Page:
Call me whipped, whatever you want, but short of a bachelor party (which demands a trip) or a WSOP event, I'm completely Vegas'd out. Been there, done that, couldn't afford the T-shirt on the way out of town. I can play poker at twenty places no more than 20 minutes from my house, or online. Other than doing something that MUST be done in Las Vegas (for traditional or logistical reasons, ie, the two listed above), I have to reason to go there.

And now, no desire. Damn, I feel old.


The king is dead; long live the king.

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In all my years of playing, I've never seen this before...

Jun. 20th, 2006 | 12:59 pm

Playing in a $30 rebuy tourney for a seat in the WSOP main event. Just before the rebuy period ends, so I figure If I lose this all-in, I'm not out. Watch THIS flop....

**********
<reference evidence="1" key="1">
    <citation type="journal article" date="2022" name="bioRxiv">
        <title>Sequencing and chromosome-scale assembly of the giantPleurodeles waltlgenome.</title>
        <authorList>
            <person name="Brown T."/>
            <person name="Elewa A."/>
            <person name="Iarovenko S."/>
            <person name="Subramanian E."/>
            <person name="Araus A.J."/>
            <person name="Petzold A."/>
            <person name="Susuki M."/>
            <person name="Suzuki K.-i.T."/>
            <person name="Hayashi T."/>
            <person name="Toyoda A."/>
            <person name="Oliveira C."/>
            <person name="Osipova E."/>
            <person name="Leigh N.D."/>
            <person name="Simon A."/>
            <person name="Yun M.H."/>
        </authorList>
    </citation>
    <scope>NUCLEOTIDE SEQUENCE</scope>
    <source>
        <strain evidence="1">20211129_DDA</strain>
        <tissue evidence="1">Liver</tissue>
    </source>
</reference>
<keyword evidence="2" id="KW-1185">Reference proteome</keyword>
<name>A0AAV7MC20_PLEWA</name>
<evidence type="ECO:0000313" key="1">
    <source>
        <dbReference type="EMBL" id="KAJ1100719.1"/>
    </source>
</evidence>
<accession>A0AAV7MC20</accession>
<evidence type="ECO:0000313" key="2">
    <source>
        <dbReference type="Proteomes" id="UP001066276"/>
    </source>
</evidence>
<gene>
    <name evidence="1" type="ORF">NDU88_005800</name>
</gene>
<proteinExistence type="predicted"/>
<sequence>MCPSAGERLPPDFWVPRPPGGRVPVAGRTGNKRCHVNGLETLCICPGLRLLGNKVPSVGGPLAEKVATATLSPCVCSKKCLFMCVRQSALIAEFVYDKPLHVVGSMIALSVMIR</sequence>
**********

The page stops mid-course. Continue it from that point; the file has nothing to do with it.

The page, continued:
PokerStars Game #5311759047: Tournament #26495122
$30+$3 Hold'em No Limit - Level IV (50/100)
Table '26495122 11' 9-max Seat #8 is the button
Seat 1: Stuie Unger (3585 in chips)
Seat 2: LADYBUGER (4730 in chips)
Seat 3: N!LE (3715 in chips)
Seat 4: DiehardSkins (1900 in chips)
Seat 5: balgamannan (5610 in chips)
Seat 6: Slushyboy2 (4085 in chips)
Seat 7: Pokerhands (2095 in chips)
Seat 8: RGC2005 (5915 in chips)
Seat 9: bl0wback (13225 in chips)
bl0wback: posts small blind 50
Stuie Unger: posts big blind 100
*** HOLE CARDS ***
Dealt to balgamannan [Qh Qc]
LADYBUGER: raises 300 to 400
N!LE: folds
DiehardSkins: raises 400 to 800
balgamannan: raises 4810 to 5610 and is all-in
Slushyboy2: folds
Pokerhands: calls 2095 and is all-in
RGC2005: folds
bl0wback: folds
Stuie Unger: folds
DiehardSkins: calls 1100 and is all-in

=== So, three players are all-in preflop, I have them both covered, so the rebuy won't come into play anyway. Here are our hands:

balgamannan: shows [Qh Qc]
Pokerhands: shows [8d 8h]
DiehardSkins: shows [Tc Th]

And here's something I've never seen before:

*** FLOP *** [Qd 8c Ts]